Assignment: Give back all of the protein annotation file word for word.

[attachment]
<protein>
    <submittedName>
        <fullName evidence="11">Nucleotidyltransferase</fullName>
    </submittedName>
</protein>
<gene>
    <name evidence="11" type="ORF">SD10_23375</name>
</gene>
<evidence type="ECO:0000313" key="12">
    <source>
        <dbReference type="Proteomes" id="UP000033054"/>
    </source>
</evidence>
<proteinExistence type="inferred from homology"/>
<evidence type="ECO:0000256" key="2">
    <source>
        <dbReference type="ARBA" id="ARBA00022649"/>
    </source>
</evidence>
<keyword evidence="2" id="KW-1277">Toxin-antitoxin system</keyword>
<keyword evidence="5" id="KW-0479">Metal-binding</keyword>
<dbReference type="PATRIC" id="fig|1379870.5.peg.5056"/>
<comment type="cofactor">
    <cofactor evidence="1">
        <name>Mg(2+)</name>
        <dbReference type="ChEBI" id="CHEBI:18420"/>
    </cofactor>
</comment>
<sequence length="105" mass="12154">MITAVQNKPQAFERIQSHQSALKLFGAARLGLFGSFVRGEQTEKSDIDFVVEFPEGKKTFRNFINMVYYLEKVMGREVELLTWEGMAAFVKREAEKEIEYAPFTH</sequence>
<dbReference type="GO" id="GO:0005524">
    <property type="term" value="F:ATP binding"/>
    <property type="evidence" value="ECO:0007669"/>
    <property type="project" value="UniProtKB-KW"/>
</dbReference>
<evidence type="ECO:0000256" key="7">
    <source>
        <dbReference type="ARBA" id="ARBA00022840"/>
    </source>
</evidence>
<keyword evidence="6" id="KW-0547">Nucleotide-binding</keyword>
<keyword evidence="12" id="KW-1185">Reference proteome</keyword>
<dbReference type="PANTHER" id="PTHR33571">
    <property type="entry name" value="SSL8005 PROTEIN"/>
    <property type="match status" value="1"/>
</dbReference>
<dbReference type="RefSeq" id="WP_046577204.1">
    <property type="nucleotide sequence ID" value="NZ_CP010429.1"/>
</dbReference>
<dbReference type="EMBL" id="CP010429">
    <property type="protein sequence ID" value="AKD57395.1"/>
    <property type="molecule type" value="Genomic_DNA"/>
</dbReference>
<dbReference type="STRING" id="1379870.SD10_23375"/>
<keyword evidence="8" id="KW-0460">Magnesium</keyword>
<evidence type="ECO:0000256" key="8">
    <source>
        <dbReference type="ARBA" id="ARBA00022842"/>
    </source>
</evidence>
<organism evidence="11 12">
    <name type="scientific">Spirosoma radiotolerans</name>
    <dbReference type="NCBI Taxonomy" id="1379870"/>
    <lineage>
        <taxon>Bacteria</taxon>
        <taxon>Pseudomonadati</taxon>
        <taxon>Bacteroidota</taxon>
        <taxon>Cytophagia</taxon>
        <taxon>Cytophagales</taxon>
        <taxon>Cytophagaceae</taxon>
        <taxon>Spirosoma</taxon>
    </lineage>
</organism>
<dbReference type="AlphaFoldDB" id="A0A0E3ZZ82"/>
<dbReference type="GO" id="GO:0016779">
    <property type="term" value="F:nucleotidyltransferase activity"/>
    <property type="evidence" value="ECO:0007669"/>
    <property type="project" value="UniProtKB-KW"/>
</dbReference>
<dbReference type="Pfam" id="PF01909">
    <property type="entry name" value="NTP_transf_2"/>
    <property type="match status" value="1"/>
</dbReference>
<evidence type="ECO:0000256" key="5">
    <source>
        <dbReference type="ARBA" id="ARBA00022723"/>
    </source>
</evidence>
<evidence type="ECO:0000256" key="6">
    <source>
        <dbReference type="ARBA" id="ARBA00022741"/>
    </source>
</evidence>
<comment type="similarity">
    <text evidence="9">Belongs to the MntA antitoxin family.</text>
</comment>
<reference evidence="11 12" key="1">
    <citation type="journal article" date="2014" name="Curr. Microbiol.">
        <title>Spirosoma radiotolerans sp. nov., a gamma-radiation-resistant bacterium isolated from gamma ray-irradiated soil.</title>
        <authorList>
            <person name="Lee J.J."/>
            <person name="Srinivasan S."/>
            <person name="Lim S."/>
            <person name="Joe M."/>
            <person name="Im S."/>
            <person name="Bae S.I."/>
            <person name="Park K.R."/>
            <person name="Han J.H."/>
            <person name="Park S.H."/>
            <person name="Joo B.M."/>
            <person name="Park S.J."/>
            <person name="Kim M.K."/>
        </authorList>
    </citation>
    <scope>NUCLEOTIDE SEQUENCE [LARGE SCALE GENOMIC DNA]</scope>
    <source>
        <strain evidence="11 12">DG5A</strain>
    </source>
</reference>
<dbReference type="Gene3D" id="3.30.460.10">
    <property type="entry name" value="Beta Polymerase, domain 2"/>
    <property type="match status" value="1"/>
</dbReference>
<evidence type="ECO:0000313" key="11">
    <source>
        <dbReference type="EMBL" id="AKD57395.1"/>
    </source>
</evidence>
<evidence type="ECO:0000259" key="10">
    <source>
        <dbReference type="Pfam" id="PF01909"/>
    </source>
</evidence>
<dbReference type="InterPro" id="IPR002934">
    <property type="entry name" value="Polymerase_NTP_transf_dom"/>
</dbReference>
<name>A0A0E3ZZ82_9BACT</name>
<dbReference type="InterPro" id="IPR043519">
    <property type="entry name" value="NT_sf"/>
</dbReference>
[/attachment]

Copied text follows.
<protein>
    <submittedName>
        <fullName evidence="11">Nucleotidyltransferase</fullName>
    </submittedName>
</protein>
<gene>
    <name evidence="11" type="ORF">SD10_23375</name>
</gene>
<evidence type="ECO:0000313" key="12">
    <source>
        <dbReference type="Proteomes" id="UP000033054"/>
    </source>
</evidence>
<proteinExistence type="inferred from homology"/>
<evidence type="ECO:0000256" key="2">
    <source>
        <dbReference type="ARBA" id="ARBA00022649"/>
    </source>
</evidence>
<keyword evidence="2" id="KW-1277">Toxin-antitoxin system</keyword>
<keyword evidence="5" id="KW-0479">Metal-binding</keyword>
<dbReference type="PATRIC" id="fig|1379870.5.peg.5056"/>
<comment type="cofactor">
    <cofactor evidence="1">
        <name>Mg(2+)</name>
        <dbReference type="ChEBI" id="CHEBI:18420"/>
    </cofactor>
</comment>
<sequence length="105" mass="12154">MITAVQNKPQAFERIQSHQSALKLFGAARLGLFGSFVRGEQTEKSDIDFVVEFPEGKKTFRNFINMVYYLEKVMGREVELLTWEGMAAFVKREAEKEIEYAPFTH</sequence>
<dbReference type="GO" id="GO:0005524">
    <property type="term" value="F:ATP binding"/>
    <property type="evidence" value="ECO:0007669"/>
    <property type="project" value="UniProtKB-KW"/>
</dbReference>
<evidence type="ECO:0000256" key="7">
    <source>
        <dbReference type="ARBA" id="ARBA00022840"/>
    </source>
</evidence>
<keyword evidence="6" id="KW-0547">Nucleotide-binding</keyword>
<keyword evidence="12" id="KW-1185">Reference proteome</keyword>
<dbReference type="PANTHER" id="PTHR33571">
    <property type="entry name" value="SSL8005 PROTEIN"/>
    <property type="match status" value="1"/>
</dbReference>
<dbReference type="RefSeq" id="WP_046577204.1">
    <property type="nucleotide sequence ID" value="NZ_CP010429.1"/>
</dbReference>
<dbReference type="EMBL" id="CP010429">
    <property type="protein sequence ID" value="AKD57395.1"/>
    <property type="molecule type" value="Genomic_DNA"/>
</dbReference>
<dbReference type="STRING" id="1379870.SD10_23375"/>
<keyword evidence="8" id="KW-0460">Magnesium</keyword>
<evidence type="ECO:0000256" key="8">
    <source>
        <dbReference type="ARBA" id="ARBA00022842"/>
    </source>
</evidence>
<organism evidence="11 12">
    <name type="scientific">Spirosoma radiotolerans</name>
    <dbReference type="NCBI Taxonomy" id="1379870"/>
    <lineage>
        <taxon>Bacteria</taxon>
        <taxon>Pseudomonadati</taxon>
        <taxon>Bacteroidota</taxon>
        <taxon>Cytophagia</taxon>
        <taxon>Cytophagales</taxon>
        <taxon>Cytophagaceae</taxon>
        <taxon>Spirosoma</taxon>
    </lineage>
</organism>
<dbReference type="AlphaFoldDB" id="A0A0E3ZZ82"/>
<dbReference type="GO" id="GO:0016779">
    <property type="term" value="F:nucleotidyltransferase activity"/>
    <property type="evidence" value="ECO:0007669"/>
    <property type="project" value="UniProtKB-KW"/>
</dbReference>
<dbReference type="Pfam" id="PF01909">
    <property type="entry name" value="NTP_transf_2"/>
    <property type="match status" value="1"/>
</dbReference>
<evidence type="ECO:0000256" key="5">
    <source>
        <dbReference type="ARBA" id="ARBA00022723"/>
    </source>
</evidence>
<evidence type="ECO:0000256" key="6">
    <source>
        <dbReference type="ARBA" id="ARBA00022741"/>
    </source>
</evidence>
<comment type="similarity">
    <text evidence="9">Belongs to the MntA antitoxin family.</text>
</comment>
<reference evidence="11 12" key="1">
    <citation type="journal article" date="2014" name="Curr. Microbiol.">
        <title>Spirosoma radiotolerans sp. nov., a gamma-radiation-resistant bacterium isolated from gamma ray-irradiated soil.</title>
        <authorList>
            <person name="Lee J.J."/>
            <person name="Srinivasan S."/>
            <person name="Lim S."/>
            <person name="Joe M."/>
            <person name="Im S."/>
            <person name="Bae S.I."/>
            <person name="Park K.R."/>
            <person name="Han J.H."/>
            <person name="Park S.H."/>
            <person name="Joo B.M."/>
            <person name="Park S.J."/>
            <person name="Kim M.K."/>
        </authorList>
    </citation>
    <scope>NUCLEOTIDE SEQUENCE [LARGE SCALE GENOMIC DNA]</scope>
    <source>
        <strain evidence="11 12">DG5A</strain>
    </source>
</reference>
<dbReference type="Gene3D" id="3.30.460.10">
    <property type="entry name" value="Beta Polymerase, domain 2"/>
    <property type="match status" value="1"/>
</dbReference>
<evidence type="ECO:0000313" key="11">
    <source>
        <dbReference type="EMBL" id="AKD57395.1"/>
    </source>
</evidence>
<evidence type="ECO:0000259" key="10">
    <source>
        <dbReference type="Pfam" id="PF01909"/>
    </source>
</evidence>
<dbReference type="InterPro" id="IPR002934">
    <property type="entry name" value="Polymerase_NTP_transf_dom"/>
</dbReference>
<name>A0A0E3ZZ82_9BACT</name>
<dbReference type="InterPro" id="IPR043519">
    <property type="entry name" value="NT_sf"/>
</dbReference>